Table Talk: Butcher & Singer, high-end beef brokerage

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A bull's head is among the decor touches at Butcher & Singer, which shares a name with the brokerage that long occupied the space at 1500 Walnut St., which last housed Striped Bass.

Stephen Starr says he's always been intrigued by such old-time, post-Prohibition clubhouses as 21 Club in New York and the Brown Derby in L.A.

He's converted the Striped Bass, which he bought out of bankruptcy and reopened in April 2004, into Butcher & Singer (1500 Walnut St., 215-732-4444), a steak and chop house whose leather, horseshoe-shaped booths and velvet tufting look right out of an old movie. The two crystal chandeliers hanging from the 28-foot ceiling were taken from the old Fontainebleau in Miami.

The name, of course, is more than a carnivore's pun. Butcher & Singer was the brokerage house that operated out of the building for decades.

Butcher & Singer is a high-end steak house, just like Starr's subdued but contemporary meatery, Barclay Prime, less than four blocks away. Starr says Butcher & Singer will appeal to nostalgists, while the more expensive Barclay Prime will appeal to those seeking specialized cuts of meat, such as kobe.

Designer Shawn Hausman, who did Starr's Parc and Continental Mid-town, popped in some nifty features, including a mural of dogs and a large bull's head.

Striped Bass' open kitchen has been mostly closed up. (The stainless-steel sculpture of a leaping fish that hung over Striped Bass' cooking line now sits in the backyard of one of Starr's contractors.)

Chef Shane Cash is a cousin of triple Hall of Famer Johnny Cash; he commuted to his last job from his Bucks County home. Entree prices range from $26 for the pork chop to $65 for the surf and turf (an 8-ounce filet with a 6- to 8-ounce lobster tail). Desserts include retro baked Alaska. Starr estimates the per-person dinner tab to be about $85. For now, it's open for weekday lunch and daily dinner.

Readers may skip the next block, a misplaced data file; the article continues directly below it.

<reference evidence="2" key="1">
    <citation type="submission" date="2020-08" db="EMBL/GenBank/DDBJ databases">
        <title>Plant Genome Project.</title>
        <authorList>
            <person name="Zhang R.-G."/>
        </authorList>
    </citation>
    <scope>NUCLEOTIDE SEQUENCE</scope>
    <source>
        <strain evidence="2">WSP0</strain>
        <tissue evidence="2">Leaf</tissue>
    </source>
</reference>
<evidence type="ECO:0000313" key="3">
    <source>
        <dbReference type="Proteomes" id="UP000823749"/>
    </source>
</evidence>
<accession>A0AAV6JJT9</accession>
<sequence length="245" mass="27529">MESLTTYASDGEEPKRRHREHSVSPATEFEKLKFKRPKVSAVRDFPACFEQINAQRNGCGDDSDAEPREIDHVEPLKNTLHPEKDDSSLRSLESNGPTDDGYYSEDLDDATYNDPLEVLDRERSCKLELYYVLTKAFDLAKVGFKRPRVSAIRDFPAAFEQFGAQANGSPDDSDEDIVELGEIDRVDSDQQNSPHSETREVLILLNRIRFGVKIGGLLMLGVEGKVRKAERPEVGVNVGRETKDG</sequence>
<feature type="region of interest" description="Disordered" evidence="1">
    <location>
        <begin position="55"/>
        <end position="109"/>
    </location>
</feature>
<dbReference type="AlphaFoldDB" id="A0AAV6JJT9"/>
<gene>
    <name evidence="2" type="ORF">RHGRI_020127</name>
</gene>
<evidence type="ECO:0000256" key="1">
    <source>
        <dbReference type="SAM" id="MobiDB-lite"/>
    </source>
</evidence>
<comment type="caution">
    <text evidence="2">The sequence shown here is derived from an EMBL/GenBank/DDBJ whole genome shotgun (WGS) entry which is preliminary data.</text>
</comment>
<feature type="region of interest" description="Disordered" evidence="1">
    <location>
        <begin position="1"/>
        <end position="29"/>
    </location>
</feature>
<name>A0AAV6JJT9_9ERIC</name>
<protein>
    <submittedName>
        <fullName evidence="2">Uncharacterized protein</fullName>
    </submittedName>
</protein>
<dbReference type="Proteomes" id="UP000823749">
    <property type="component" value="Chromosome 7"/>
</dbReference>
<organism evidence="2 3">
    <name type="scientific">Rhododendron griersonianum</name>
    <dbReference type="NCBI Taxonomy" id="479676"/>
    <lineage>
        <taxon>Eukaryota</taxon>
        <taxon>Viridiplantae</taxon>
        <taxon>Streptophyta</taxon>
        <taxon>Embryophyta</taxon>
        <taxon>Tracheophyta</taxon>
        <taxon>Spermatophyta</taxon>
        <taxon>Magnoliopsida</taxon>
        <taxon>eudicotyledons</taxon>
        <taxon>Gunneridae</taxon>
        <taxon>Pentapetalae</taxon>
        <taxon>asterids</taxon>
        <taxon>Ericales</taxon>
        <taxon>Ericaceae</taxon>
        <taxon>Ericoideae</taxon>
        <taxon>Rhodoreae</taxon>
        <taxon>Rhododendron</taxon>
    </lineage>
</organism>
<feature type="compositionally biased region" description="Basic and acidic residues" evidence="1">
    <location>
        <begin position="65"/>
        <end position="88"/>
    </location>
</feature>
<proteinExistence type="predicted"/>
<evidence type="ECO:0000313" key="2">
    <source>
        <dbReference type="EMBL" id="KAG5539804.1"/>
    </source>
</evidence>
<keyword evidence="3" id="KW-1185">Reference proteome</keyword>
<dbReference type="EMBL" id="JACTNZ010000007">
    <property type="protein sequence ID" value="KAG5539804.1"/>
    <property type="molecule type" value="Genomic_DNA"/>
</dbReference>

What's new

Monday is the projected opening of Giorgio's on Pine (1328 Pine St., 215-545-6265), a rustic BYO trattoria from Giorgio Giuliani, formerly of Monte Carlo Living Room and Primavera, in the former Valentino Ristorante. His Primavera chef, Chris Calvanese, will do Italian entrees priced from $12 to $20. It will be open daily for lunch and dinner plus Sunday brunch.

Chef Ken Kaufmann, who's been in the biz for decades (Apropos, General Lafayette Inn), has surfaced in Phoenixville with the weeks-old Pickering Creek Inn (37 Bridge St., 610-933-9962), a bar-restaurant in the former Mansion House. Food is "earthy, regional American," says Kaufmann, partnered with Jeff Feulner and Bob Henzler. Beer bible is getting up to 50 selections, and there are six on draft (including Bell's Two Hearted, Sea Dog's Wild Blueberry, and Smuttynose Pumpkin Ale). Dinner entrees run $13 to $21, and there are free eats during weekday happy hours (4 to 6 p.m.) and a Sunday brunch buffet. It's open for lunch and dinner daily.

Also in Phoenixville: Declan Mannion and Conor Cummins of Molly Maguire's have gone next door for the Fenix (193 Bridge St., 610-933-9494), a martini bar with a tapas menu, open Thursdays through Saturdays from 5 p.m.

Copabanana (Fourth and South Streets) has retooled its upstairs room, known as Havana, into a tropical bistro called Coconut Grove. Ben Byruch, who ran the ill-starred Sonam nearby, is chef. As at Sonam, he's doing small plates ($7 to $9). It's open from Wednesdays through Mondays from 5 to 11 p.m.; entrance is on the Fourth Street side, near Alyan. Byruch also now oversees the food operation at Copa, whose menu was recently steered more toward Mexican after an overhaul by consultant Quon Church, formerly of El Vez.

What's coming

Memphis Taproom's Leigh Maida and Brendan Hartranft expect a late-November opening for their beer bar Local 44 at 44th and Spruce Streets in West Philly. It will serve no bottled beer. "Nor will college-bar-type-shots be part of the scene," says Maida.

Iron Hill's eighth location, due in May, will be the former Pasta Vino in Maple Shade (124 East Kings Highway). Iron Hill says it's poised for more growth, as Citibank recently approved $10 million in funding for six additional locations throughout the mid-Atlantic region by 2011.

Briefly noted

Bobby Saritsoglou is chef at the Witch, the gastropub that replaced Peppercorns at Wharton and Moyamensing in Pennsport. Saritsoglou's past includes sous chef at the former Django.

Ari Weiswasser has left the kitchen at Pearl (1904 Chestnut St.).

Marigold Kitchen (501 S. 45th St.) has instituted Sunday brunch from 10 a.m. to 2 p.m.

Sommelier Melissa Monosoff, an alumna of the Fountain at the Four Seasons and Striped Bass, has landed at Savona (100 Old Gulph Rd., Gulph Mills). She's starting Friday night wine tastings - six wines for $25.


Contact columnist Michael Klein at 215-854-5514 or mklein@phillynews.com. For restaurant news served when you want it, see "The Insider" at http://go.philly.com/insider.